The 2016 Eagles were just a few plays away from being a playoff team.
At least that's what they keep telling themselves.
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It has been the mantra throughout much of the year as losses piled up and playoff hopes evaporated. It remained after Sunday's 27-13 win over the Cowboys at the Linc. The win was just their seventh of the season, pulling them into a tie with last year's version of the Birds.
Sunday's game didn't matter for either team. There was nothing on the line. Eventually, the Eagles pulled away from the Mark Sanchez-led Cowboys and put a faux feather in their cap. Momentum into next season and all that.
But throughout the 2016 season, the Eagles found ways to lose close games until 10 days ago when they beat the Giants in a game that was played after their missed-playoff fate had already been sealed.
The Eagles finished the season with a 1-6 record in games decided by seven points or fewer, a stat that has prompted some contrived optimism throughout the locker room.
After all, what if things would've just gone their way?
"We're very close. We're very close," head coach Doug Pederson said on Sunday night. "And when you talk to coaches around the league, they see it. They see it on the outside. Even though the win-loss and everything is not in our favor, I think we lost six games this year by a touchdown or less, and we've just got to learn to finish those games. We've got to learn to make more plays and finish those games, but I think we're extremely close, extremely close to being a team that can compete each year for not only the NFC East but for the postseason."
Maybe Pederson is right. Maybe they were close this year. Or maybe bad football teams just find a way to lose games.
The 2017 Eagles will not look like the 2016 version. Turnover is an annual event in the NFL and it will be no different in Philadelphia in the coming months. Some players will go, others will arrive. And with little cap room with which to work, and with seeming limitations in evaluating talent in the draft, fans better hope the Eagles' optimism proves right.
They better hope the 2016 Eagles really were close. If not, 2017 might be a long year.
"I think we can win with the players we've got," said linebacker Jordan Hicks, who was one of the few bright spots in an otherwise forgettable season (see story). "I think it's just a matter of execution. Obviously the front office will do what they have to do, but for us, the players, the focus is execution and getting better individually."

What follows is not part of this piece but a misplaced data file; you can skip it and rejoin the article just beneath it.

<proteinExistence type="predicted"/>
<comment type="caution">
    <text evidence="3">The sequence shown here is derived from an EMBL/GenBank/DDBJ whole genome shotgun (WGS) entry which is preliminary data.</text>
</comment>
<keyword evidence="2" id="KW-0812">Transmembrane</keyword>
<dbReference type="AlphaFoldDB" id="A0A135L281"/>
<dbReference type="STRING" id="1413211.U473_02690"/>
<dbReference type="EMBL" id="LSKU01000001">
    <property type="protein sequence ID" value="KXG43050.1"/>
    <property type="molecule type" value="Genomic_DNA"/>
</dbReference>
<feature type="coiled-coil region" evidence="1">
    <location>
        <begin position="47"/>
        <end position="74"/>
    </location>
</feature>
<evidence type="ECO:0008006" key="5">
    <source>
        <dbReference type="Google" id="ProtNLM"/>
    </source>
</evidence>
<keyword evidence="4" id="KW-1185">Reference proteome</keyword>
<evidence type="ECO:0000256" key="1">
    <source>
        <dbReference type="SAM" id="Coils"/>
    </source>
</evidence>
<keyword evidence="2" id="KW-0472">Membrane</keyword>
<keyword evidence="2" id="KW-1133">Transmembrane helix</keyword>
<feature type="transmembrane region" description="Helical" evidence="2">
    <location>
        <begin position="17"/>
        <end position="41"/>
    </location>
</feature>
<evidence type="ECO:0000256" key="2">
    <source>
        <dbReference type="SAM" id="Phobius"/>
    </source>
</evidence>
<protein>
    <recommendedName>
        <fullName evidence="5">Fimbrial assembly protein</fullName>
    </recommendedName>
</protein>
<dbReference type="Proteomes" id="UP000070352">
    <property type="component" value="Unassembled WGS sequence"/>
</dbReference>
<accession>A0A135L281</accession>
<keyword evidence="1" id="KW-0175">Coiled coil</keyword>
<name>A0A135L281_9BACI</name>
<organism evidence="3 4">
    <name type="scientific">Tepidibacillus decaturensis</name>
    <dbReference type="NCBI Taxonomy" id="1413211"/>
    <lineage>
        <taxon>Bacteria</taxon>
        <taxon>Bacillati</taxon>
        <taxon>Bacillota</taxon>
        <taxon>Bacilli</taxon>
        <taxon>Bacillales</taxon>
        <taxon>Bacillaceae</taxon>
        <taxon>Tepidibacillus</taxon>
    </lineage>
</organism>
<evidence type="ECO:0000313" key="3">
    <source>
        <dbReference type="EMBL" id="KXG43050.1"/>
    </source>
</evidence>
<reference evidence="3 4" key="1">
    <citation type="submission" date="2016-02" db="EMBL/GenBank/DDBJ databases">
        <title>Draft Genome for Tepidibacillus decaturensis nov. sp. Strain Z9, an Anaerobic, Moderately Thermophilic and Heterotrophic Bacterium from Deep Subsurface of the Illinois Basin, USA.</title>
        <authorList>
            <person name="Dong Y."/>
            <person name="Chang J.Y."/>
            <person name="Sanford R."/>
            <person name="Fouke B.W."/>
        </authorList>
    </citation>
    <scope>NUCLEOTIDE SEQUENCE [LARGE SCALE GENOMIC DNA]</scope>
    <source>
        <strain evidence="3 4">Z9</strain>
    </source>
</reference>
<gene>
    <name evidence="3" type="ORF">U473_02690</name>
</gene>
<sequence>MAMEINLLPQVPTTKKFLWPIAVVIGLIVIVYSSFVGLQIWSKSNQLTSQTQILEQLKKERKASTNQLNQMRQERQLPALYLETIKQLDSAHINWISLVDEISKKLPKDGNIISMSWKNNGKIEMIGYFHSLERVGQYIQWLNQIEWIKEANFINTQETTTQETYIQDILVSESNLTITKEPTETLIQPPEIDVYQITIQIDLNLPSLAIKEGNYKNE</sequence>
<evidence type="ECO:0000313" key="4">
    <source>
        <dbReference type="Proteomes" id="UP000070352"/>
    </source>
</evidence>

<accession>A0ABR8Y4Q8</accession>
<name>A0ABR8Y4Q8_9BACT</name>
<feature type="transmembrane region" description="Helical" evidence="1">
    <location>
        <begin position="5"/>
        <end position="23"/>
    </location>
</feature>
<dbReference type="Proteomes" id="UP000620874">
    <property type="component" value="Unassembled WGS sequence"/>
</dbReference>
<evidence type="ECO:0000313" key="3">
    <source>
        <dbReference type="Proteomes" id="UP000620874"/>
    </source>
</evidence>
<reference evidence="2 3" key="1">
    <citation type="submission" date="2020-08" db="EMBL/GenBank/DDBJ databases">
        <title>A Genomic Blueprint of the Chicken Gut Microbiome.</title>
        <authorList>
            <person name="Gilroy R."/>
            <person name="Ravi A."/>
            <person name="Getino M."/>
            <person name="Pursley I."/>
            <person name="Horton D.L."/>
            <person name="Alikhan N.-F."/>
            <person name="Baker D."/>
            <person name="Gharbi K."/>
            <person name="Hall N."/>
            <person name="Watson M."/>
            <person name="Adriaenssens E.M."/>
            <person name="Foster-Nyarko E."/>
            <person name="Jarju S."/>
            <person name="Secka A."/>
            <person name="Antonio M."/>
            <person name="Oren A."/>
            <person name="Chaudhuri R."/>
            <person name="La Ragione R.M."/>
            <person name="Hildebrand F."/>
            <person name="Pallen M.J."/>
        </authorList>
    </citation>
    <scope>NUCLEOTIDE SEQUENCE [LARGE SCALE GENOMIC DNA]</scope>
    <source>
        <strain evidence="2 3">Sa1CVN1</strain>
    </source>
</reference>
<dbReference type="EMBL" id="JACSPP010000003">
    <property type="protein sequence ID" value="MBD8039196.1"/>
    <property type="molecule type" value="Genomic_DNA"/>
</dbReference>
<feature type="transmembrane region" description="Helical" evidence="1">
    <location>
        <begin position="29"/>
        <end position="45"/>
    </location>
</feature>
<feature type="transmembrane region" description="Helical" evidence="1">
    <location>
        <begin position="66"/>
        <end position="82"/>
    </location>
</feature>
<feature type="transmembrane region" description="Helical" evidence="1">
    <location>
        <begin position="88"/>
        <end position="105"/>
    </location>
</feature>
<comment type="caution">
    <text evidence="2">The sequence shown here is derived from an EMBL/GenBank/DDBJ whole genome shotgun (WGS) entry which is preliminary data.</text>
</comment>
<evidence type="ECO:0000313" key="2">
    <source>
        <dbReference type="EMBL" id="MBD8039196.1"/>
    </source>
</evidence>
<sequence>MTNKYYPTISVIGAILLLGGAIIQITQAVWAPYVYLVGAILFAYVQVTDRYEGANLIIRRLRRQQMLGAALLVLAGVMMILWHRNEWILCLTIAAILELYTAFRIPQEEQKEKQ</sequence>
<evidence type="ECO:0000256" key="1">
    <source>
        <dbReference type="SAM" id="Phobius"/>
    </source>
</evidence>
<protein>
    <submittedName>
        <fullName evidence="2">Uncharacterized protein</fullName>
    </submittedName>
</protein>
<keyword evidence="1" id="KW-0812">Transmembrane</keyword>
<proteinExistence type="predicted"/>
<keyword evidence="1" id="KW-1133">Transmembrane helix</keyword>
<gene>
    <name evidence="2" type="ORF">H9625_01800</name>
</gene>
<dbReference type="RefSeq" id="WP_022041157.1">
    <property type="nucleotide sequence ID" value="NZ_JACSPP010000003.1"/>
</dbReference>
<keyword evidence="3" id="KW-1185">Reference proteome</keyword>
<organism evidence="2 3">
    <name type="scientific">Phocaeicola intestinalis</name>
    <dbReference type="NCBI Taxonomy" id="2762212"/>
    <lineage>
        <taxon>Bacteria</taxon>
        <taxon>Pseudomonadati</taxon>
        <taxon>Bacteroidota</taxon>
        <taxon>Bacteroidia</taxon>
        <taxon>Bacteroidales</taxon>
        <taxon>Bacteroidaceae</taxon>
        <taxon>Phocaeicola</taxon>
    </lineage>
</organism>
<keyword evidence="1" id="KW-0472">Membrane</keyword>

There were some glaring holes on this team and it would behoove the front office to fill them. Wide receivers and cornerbacks ought to top the list.
If Carson Wentz becomes the franchise quarterback the organization hopes he will be, then perhaps they're not too far off.
"Well, ultimately we wanted to be playing still in January," Wentz said. "We wanted to be playing. But obviously looking back now, now that it's over, it will take some time to reflect that's for sure both mentally and physically. But we are just building something special. We truly believe that in that locker room. The guys that will be here next year, I kept saying it to all the guys that I saw, it's time to go. It will be time to go when we all come back. So I am excited for the future."
It's all too easy to look back at where the 2016 season went wrong. The Lane Johnson suspension is a pretty good place to start. After all, the Eagles were 2-8 with him out of the lineup and 5-1 with him. But to simplify it that much wouldn't be fair.
Then there are those several plays in close games Pederson talked about. The Ryan Mathews fumble in Detroit, the blown lead in Dallas, the overthrow in New York. Pederson pointed to all of those games after the season wrapped up on Sunday.
"There's two or three games that just kind of pop up that if the outcome is different, our season is different, but that's the way this thing goes," Pederson said.
The Eagles were a little better down the stretch. They broke a five-game losing streak to win their last two in meaningless games. The Eagles gave themselves a little confidence boost over the last two games; they finally won a close game and took care of business in the other.
But when the playoffs kick off this month, the Eagles will be spread across the country in front of their TVs watching. They'll probably be telling themselves the same thing, whether it's true or not: We were close.
"We feel good about where we are as a team," Malcolm Jenkins said. "We don't feel like we are trending downwards. It feels like we're building something and kind of looking ahead. We'll go back and evaluate the film throughout the whole season and see where as individuals we can improve and as a team what we need to do better. But I think everybody is obviously disappointed with the outcome of the season, but pretty encouraged when we talk about the future."